Treasury Secretary Steven Mnuchin downplayed fears over the recent appearance of a classic recession signal in bond markets, saying Monday that the development is attributable to Federal Reserve policy rather than an impending downturn.

Markets for Treasury securities have recently seen a "yield curve inversion," an unusual situation in which interest rates on short-term securities are higher than those on long-term securities. Such inversions often occur before trouble: The last yield curve inversion was in 2007, as the real estate market took a pounding in the run-up to the 2008 financial crisis and Great Recession.

But Mnuchin said that, this time, the yield curve inversion is a harmless sign that the Fed will cut its interest rate target, as President Trump has publicly called for the central bank to do.

“I don’t see any signs of that," said Mnuchin of a recession in an interview with Fox Business Network. “I think the only thing that people look at is the yield curve. I think the yield curve indicates that the Fed will lower rates and nothing more than that.”

Mnuchin declined to discuss other topics related to the Fed, such as Trump’s attacks on the central bank, or Trump's two picks for the Fed’s board of governors, Herman Cain and Stephen Moore, who face major obstacles to confirmation.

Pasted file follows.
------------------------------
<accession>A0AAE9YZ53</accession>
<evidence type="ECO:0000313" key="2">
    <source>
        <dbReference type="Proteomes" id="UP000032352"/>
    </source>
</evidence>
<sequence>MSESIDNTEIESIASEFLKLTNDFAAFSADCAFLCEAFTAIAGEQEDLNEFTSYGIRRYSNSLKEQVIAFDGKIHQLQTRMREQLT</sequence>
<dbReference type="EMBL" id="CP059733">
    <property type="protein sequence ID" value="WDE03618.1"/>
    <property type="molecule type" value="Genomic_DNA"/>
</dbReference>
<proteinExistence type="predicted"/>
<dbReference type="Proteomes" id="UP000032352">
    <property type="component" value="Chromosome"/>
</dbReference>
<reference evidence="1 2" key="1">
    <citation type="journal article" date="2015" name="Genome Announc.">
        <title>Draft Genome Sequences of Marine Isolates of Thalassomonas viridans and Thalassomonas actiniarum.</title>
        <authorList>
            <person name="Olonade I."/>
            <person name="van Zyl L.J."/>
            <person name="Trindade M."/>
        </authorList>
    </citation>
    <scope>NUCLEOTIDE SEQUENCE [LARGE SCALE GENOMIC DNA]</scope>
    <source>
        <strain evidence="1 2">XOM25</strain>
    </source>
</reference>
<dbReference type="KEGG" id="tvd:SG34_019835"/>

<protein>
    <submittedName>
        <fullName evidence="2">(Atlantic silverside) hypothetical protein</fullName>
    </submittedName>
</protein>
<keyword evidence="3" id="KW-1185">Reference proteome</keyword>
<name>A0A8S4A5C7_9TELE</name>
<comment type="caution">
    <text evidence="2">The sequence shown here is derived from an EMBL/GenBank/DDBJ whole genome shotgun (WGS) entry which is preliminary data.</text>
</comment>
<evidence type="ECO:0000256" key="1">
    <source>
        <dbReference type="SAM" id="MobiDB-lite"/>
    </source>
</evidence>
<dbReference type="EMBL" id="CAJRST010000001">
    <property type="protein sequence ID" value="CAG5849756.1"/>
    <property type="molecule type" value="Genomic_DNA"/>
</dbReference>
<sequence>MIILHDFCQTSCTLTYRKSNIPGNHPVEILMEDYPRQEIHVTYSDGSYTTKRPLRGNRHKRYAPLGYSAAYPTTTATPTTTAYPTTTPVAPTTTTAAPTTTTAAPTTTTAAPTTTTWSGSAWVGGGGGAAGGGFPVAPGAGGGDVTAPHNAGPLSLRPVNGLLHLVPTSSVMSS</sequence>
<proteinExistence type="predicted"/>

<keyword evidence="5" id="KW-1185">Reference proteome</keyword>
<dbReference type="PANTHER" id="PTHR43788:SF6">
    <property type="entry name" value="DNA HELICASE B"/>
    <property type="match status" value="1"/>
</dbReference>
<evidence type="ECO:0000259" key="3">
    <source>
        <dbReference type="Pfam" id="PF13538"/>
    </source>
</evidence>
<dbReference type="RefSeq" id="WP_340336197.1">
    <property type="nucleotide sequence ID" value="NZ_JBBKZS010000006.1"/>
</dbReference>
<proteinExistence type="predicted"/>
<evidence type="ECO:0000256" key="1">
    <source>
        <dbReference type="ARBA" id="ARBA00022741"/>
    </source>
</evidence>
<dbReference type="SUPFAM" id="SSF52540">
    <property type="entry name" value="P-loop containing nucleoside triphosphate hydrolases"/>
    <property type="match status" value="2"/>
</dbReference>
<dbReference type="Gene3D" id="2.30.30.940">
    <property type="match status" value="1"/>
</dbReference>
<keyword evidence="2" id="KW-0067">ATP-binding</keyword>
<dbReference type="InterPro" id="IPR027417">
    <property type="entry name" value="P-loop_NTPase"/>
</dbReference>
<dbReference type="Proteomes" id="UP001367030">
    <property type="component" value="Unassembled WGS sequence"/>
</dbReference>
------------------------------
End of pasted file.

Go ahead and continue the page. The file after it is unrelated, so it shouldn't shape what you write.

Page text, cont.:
[Related: Larry Kudlow: Trump poses no threat to Fed independence]

But Mnuchin defended the central bank’s independence as important, including to maintain confidence in the dollar as a global reserve currency.

“I do think that the Fed independence is something that the world looks to and the dollar being a reserve currency is very important,” Mnuchin said.

Demand for U.S. dollars gives American citizens and companies more purchasing power relative to residents of most other countries, though it can also be seen as an impediment to exports, since it makes them more expensive to buy in another currency.

The Treasury secretary added that he expects a slowdown of the Chinese and European economies to affect the U.S.’ own economic growth, but that the U.S. looked to fare reasonably well in the near future compared to much of the rest of the world.

“I think there will be some modest impact, because the slowdown in Europe and the slowdown in China will impact us,” Mnuchin said. But he added that, at the ongoing International Monetary Fund/World Bank spring meetings, “the story was the U.S. growth is still strong and the rest of the world is slowing.”